For conferences, I have found that readers like when I post a very informal write-up. Therefore I am just posting the notes that I have and not making the presentations into a formal summary. The articles might take a few days to post, as I cannot post the slides from the conference, but I need to double check them for accuracy. In addition, certain speakers have requested that I leave out certain information which was part of their presentation.
The posts are in no particular order, although I thought some were better than others. Although, without exception they were all fantastic, not least Oliver Mihaljevic's presentation.
Oliver Mihaljevic has over 10 years' of experience in the investment research and management industry. In his current role as managing editor at The Manual of Ideas, Oliver leads a research team that brings value-oriented equity investment ideas to subscribers in an acclaimed monthly report. Prior to joining The Manual of Ideas in 2009, Oliver was an investment analyst for US-based hedge fund Steel Partners. Previous positions included portfolio manager at a Germany-based private equity investment firm as well as equity research analyst for Credit Suisse First Boston in New York. Oliver holds a BA in economics from Yale, where he studied under Yale chief investment officer David Swensen. Oliver resides in London.
US For-Profit Education Stocks:
A “Magic formula” Approach
We profiled ten for profit companies that score high on the magic formula.
Net nets or various similar approaches
Sum of the parts
Other approaches: spinoffs etc.
First a brief review of Joel Greenblatt’s the magic formula:
Value oriented ideas in general for Manual of Ideas.
The magic formula is similar to Warren Buffett buying good companies at cheap price. It is popularized in Joel Greenblatt’s book, "The Little Book That Still Beats the Market."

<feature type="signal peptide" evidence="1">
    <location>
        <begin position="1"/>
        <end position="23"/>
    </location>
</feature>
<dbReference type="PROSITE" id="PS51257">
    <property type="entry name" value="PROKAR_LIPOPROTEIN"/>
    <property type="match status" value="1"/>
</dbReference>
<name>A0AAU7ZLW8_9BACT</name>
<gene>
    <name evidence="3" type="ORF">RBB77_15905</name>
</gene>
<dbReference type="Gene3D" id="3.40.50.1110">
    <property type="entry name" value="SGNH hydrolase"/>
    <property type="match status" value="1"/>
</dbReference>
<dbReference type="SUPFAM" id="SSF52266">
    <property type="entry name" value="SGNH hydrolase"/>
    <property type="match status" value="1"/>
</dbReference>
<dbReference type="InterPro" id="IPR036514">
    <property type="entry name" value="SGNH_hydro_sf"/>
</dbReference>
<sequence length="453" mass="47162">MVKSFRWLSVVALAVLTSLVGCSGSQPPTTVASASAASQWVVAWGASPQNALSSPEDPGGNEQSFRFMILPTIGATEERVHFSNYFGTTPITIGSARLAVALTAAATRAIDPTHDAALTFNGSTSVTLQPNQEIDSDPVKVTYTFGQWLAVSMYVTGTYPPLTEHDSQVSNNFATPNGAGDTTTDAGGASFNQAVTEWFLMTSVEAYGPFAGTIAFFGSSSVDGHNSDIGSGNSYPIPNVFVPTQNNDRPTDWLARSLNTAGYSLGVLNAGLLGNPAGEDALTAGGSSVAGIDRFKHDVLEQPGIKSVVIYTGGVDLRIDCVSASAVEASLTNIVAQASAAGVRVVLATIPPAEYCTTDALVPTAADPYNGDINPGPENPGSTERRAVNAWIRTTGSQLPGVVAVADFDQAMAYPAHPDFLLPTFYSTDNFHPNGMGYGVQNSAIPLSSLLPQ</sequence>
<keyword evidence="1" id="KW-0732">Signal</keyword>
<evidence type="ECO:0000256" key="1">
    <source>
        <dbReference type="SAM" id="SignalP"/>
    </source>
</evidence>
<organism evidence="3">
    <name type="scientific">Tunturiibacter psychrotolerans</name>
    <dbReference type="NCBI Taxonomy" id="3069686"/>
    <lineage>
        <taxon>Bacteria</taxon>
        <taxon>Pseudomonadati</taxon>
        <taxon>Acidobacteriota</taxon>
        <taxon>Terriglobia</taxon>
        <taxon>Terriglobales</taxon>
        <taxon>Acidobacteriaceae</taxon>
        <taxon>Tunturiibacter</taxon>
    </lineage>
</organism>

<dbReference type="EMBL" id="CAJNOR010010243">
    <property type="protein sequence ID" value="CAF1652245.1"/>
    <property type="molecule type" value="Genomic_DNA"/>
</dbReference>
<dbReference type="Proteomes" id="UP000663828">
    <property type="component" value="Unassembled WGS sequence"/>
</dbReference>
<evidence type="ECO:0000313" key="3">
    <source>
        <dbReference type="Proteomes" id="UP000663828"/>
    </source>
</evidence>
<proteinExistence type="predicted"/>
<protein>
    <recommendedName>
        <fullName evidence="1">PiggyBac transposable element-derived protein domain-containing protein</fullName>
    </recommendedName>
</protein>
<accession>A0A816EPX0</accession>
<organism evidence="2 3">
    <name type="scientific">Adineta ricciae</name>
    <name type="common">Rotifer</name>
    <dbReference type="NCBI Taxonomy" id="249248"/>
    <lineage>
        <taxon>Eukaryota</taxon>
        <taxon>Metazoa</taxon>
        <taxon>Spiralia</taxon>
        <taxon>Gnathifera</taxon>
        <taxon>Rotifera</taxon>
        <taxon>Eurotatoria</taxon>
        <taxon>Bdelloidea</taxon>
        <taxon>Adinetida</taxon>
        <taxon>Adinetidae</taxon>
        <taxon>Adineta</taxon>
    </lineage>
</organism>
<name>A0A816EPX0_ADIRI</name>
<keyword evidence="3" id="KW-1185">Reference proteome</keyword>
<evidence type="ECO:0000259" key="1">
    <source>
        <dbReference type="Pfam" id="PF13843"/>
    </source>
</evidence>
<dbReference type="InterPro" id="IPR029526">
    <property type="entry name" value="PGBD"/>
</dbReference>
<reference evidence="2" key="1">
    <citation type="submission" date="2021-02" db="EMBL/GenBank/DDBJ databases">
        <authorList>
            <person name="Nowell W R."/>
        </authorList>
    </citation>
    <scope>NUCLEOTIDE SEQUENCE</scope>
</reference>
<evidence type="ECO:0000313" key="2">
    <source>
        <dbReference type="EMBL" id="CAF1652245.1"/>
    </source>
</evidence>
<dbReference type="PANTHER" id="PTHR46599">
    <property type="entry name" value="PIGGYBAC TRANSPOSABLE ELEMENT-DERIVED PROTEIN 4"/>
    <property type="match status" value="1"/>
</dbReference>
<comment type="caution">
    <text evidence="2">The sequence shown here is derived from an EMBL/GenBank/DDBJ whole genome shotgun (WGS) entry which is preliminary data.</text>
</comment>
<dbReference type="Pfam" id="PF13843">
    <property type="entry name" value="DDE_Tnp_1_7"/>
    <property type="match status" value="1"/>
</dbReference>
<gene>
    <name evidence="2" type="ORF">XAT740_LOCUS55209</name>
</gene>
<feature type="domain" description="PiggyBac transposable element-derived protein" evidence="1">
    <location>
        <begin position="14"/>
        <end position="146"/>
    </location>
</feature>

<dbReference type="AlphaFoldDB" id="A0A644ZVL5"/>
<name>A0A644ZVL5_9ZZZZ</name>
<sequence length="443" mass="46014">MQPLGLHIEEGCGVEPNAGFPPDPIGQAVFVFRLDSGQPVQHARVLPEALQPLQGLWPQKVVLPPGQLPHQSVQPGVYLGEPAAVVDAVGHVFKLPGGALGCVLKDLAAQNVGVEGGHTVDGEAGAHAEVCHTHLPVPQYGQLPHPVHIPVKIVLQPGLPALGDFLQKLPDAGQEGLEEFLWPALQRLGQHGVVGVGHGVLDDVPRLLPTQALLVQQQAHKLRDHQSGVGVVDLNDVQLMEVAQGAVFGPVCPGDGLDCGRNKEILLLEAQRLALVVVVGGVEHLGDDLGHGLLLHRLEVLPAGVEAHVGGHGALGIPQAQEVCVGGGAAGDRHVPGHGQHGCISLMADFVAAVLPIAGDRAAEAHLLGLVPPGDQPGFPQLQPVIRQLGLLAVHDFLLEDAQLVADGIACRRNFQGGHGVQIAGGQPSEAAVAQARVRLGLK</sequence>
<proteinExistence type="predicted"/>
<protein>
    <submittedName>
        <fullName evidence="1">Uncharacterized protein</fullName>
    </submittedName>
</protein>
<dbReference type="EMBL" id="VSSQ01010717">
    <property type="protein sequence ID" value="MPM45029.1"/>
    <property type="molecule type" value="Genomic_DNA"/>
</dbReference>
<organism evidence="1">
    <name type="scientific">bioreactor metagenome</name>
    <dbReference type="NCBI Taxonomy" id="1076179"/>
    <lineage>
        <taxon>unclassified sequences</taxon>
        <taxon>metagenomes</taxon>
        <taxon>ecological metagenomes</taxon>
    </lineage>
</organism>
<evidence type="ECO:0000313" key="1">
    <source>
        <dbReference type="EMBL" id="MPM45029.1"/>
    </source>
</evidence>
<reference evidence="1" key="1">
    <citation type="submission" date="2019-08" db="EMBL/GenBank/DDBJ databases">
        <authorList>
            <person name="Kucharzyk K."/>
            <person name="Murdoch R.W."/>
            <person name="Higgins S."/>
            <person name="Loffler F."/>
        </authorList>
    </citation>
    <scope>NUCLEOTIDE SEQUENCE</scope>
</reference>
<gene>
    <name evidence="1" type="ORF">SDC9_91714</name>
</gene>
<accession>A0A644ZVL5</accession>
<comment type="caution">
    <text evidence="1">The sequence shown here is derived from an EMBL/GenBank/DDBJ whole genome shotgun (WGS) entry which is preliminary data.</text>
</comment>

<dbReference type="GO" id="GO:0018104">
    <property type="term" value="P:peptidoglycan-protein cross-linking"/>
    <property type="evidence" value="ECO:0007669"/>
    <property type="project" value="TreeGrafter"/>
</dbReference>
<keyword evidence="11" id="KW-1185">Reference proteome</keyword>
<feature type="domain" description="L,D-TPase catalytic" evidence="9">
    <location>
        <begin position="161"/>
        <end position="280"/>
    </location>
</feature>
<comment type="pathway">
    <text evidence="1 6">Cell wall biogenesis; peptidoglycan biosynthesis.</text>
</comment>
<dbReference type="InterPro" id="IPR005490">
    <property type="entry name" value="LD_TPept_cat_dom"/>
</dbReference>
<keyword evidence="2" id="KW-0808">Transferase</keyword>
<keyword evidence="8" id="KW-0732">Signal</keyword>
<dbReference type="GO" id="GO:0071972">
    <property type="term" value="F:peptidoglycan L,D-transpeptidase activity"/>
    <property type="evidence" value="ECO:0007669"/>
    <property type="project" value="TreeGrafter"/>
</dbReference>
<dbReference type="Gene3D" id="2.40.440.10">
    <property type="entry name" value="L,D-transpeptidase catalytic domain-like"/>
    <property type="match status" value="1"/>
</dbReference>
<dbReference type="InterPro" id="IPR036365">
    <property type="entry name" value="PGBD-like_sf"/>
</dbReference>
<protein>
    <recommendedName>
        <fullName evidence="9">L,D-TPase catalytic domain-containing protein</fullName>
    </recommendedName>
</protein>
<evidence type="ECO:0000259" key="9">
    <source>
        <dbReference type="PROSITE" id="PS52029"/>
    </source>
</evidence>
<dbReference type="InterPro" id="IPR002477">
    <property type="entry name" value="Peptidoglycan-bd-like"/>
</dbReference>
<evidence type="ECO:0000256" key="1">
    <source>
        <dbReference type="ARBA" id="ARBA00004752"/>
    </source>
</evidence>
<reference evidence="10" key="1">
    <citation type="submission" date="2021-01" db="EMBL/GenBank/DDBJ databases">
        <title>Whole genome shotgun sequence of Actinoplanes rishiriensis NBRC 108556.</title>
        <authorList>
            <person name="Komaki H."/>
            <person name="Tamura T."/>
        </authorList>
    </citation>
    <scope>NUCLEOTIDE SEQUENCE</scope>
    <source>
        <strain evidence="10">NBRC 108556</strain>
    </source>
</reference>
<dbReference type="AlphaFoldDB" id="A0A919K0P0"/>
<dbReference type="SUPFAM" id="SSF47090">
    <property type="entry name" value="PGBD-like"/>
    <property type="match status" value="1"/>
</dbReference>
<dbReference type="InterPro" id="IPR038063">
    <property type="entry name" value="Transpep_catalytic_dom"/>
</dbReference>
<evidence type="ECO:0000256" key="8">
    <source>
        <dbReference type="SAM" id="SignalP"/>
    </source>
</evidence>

Cheap trailing EBIT/EV
Good: EBIT/capital employed
You want the great companies that can take the capital and re-invest it, like Tom Russo stated earlier.
The formula has outperformed 1999-2011, and back to 1988, as Greenblatt showed in the book.
Quantitative approaches usually are hard to understand, but the magic formula makes sense, because you are buying good businesses at cheap prices. The formula will continue to work due to institutional imperatives, which Warren Buffett discusses, and emotional biases.
Most professional money managers would be out of business if they underperformed for three years, which happens with the magic formula periodically over three-year time horizons.
We know some companies will not outperform, which are on those list. It is very difficult to do, that is why Joel Greenblatt is an advocate of value weighted indices.
But to look to see whether the companies have high returns on capital, you need to see whether they are sustainable. Additionally, is the business in a growing industry or one in secular decline?
Are the high ROCs on education sustainable?
It is hard to know, because some companies derive 80% of revenue from the US government
The industry is growing, but it could be slowed by regulatory growth, including new legislation that are related to recruitment and marketing.
Other companies on the list are at risk:
Amed gets 80% of revenue from medicare
Comtech — losing 50% of revenue as army contracts expire
Forest Labs, San Disk, Microsoft (MSFT), Dell (DELL), Deluxe, H&R Block are all facing risks. It is very easy to dismiss almost every company.
Unlikely past winners have included McGraw-Hill, no one liked it in 2009, David Einhorn is short the company. The risks were mainly due to its ownership of Standard & Poors, and regulatory risk. Today the stock is at $42.
Metropolitian Health Networks — depends on Medicare Advantage for revenue. Was trading at $2.20 in September 2009, and today it is at $70.